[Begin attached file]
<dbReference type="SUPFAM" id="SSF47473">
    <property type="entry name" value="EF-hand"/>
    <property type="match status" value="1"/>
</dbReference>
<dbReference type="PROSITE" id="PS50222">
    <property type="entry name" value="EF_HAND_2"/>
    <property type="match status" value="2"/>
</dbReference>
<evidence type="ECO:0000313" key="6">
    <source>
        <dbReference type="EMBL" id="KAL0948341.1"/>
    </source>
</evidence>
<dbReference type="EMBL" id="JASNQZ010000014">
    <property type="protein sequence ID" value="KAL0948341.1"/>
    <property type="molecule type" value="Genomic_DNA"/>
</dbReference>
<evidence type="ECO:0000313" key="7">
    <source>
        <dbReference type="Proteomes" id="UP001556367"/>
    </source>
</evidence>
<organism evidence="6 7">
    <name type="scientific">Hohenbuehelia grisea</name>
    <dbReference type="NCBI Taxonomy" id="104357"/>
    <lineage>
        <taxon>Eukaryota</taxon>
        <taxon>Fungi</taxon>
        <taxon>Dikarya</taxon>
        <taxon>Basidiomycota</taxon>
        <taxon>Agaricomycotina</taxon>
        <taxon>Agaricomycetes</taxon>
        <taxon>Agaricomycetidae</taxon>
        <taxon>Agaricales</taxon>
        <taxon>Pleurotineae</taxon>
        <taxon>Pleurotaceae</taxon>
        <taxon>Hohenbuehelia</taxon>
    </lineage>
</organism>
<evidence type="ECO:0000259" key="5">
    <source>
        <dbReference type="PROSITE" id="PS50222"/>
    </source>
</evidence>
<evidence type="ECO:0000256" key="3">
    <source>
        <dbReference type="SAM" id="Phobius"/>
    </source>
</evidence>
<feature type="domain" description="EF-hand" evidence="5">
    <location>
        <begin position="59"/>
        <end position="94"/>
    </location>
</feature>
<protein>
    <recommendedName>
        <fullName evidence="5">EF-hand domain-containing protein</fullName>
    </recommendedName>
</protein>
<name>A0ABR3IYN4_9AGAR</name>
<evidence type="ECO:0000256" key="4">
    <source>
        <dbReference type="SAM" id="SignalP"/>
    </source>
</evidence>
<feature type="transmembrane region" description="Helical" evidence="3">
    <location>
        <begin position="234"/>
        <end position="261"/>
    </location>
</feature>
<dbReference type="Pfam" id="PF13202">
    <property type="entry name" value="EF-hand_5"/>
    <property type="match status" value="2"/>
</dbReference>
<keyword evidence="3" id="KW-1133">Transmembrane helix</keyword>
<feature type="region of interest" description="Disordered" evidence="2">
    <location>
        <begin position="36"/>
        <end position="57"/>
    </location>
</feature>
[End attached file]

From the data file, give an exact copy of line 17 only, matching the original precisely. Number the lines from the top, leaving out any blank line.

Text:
</dbReference>